Waiting lists in Louth make for “depressing reading”, insists Breathnach
More than 200 patients waiting for inpatient services or surgery at Our Lady of Lourdes Hospital in Drogheda have been waiting more than a year.
That’s according to new figures from local TD Declan Breathnach, who described the current hospital waiting lists in the county as “depressing”.
He revealed that there are 1,064 people waiting for inpatient services or surgeries in the Lourdes Hospital at present with a further 669 people on the waiting list for the Louth County Hospital in Dundalk.
With over 200 waiting more than 12 months to be taken into Drogheda for their procedure, a further 18 are waiting 18 months or more.
For outpatient servies there are 13,061 people on the waiting list at Our Lady of Lourdes across all specialities and 3,088 for the Louth Hospital on the Dublin Road in Dundalk.
The Fianna Fáil deputy said the current situation “cannot be permitted to continue.”
Breathnach said: “I spent from 1991 to 2005, some 15 years on the Health Board trying to ensure that both a regional and national approach be taken to the delivery of Hospital Health Services.
“While the recently published report ‘The Sláintecare Plan’ has ambitions and goals to deliver that sort of fair, affordable and effective public health system, and while the report is cross party, we need to hear a concrete commitment from current and successive Governments to implement this plan.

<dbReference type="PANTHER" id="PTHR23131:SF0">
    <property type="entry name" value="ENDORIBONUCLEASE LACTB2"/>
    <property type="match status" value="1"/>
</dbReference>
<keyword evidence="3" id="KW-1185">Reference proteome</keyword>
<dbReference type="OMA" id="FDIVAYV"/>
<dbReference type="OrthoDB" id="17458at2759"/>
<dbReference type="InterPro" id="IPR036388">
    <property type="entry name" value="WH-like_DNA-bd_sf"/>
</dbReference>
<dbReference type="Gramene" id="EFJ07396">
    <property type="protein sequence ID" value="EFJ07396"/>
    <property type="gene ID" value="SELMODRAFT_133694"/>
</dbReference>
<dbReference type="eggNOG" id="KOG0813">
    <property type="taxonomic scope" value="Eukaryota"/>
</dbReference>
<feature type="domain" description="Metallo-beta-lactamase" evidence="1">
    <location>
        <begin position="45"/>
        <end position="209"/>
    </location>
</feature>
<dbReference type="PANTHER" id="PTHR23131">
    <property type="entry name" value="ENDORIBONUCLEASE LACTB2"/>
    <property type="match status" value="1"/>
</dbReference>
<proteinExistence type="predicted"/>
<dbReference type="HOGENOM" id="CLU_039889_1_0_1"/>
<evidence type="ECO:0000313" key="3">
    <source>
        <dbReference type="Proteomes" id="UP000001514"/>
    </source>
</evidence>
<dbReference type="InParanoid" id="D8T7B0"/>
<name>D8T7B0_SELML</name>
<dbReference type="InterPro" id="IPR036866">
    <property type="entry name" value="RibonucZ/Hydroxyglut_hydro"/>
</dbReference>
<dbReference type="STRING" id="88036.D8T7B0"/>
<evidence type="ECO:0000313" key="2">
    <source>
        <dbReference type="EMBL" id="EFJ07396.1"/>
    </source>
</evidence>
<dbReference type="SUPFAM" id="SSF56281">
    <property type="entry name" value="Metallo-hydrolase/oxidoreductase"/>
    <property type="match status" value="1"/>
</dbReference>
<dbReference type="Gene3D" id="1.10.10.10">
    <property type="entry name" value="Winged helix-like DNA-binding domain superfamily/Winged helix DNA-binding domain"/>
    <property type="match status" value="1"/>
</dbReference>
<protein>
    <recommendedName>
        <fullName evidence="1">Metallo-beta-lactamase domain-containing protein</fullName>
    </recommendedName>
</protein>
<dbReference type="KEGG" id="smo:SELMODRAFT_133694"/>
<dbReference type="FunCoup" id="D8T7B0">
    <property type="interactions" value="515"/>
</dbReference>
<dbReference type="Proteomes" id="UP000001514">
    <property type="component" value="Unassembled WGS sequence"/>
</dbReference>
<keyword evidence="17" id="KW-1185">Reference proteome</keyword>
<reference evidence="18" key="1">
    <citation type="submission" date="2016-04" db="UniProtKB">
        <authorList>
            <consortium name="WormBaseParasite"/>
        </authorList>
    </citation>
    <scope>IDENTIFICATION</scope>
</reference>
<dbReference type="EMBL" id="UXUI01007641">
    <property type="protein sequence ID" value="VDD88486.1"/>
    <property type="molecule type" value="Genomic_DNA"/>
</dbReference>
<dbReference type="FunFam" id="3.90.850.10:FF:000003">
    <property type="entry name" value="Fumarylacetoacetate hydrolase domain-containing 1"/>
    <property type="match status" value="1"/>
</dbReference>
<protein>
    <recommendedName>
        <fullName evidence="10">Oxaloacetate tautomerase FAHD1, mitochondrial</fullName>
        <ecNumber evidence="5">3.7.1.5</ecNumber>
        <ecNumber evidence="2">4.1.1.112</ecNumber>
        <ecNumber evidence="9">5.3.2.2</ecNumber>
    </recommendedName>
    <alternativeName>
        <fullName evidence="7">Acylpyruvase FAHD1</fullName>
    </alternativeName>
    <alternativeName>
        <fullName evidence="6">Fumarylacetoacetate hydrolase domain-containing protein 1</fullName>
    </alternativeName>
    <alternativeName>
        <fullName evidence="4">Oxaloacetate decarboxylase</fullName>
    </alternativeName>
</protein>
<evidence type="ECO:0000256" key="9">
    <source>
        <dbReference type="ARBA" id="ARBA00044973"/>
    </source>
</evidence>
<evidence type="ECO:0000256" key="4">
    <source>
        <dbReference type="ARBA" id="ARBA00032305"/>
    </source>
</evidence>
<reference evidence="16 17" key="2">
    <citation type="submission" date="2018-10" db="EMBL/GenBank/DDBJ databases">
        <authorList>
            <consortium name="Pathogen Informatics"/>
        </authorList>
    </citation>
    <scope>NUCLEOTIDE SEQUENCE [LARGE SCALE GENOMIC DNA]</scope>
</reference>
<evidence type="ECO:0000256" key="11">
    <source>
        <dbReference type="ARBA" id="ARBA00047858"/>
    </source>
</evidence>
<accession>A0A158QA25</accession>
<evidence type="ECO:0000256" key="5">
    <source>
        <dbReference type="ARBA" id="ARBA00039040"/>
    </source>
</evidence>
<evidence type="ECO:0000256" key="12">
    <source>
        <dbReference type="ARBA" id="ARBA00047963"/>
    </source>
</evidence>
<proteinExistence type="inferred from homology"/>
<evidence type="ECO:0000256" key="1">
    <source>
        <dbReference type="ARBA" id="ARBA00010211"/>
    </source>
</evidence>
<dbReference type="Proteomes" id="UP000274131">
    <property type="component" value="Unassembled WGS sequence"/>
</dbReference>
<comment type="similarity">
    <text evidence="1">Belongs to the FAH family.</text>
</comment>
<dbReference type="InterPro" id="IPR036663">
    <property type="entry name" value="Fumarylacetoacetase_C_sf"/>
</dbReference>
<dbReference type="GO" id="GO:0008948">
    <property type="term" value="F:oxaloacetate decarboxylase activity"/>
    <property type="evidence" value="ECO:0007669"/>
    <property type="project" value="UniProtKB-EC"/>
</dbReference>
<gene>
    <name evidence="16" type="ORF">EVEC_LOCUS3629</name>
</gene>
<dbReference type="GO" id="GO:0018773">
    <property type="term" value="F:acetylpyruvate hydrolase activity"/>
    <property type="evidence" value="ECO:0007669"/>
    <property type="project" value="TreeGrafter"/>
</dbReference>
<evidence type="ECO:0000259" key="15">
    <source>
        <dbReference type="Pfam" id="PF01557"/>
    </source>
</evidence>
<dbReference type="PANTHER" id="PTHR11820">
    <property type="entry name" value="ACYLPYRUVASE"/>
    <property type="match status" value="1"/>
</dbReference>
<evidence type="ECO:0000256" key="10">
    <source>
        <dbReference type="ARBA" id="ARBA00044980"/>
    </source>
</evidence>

“I am reminded of the idiom “Fail to Plan, Plan to Fail” and I hope this is not just lip service – and to quote Robbie Burns
“The Best Laid Plans of Mice and Men” which we know often go awry.”
“The current state of affairs cannot be permitted to continue. In my own County of Louth the latest figures on waiting lists makes for depressing reading.
“In relation to the waiting lists I feel that it’s the not knowing that is frustrating. I think if people were told, say for a non-urgent procedure that they will be seen in 12 months or even 18 months, just having a set date would be a comfort,” he said.
Deputy Breathnach also expressed the view that cross border healthcare should be promoted.
“The Cross Border Healthcare Directive, for public patients, should be advertised more to those who wait for long periods. While I am aware that this would not suit everyone as the patient has to pay for the procedure upfront and apply for reimbursement afterwards, and also that the Directive only covers medical costs and hospital costs and not the cost of travel and other ancillary costs.
“When asked in a parliamentary question about this in February this year the Minister replied that all hospitals were provided by the HSE with text on the Directive to be included in waiting list correspondence. This has not been my experience as I have brought it to the attention of many people who had been waiting a long time for procedures and they said that they were never told about this,” said Deputy Breathnach.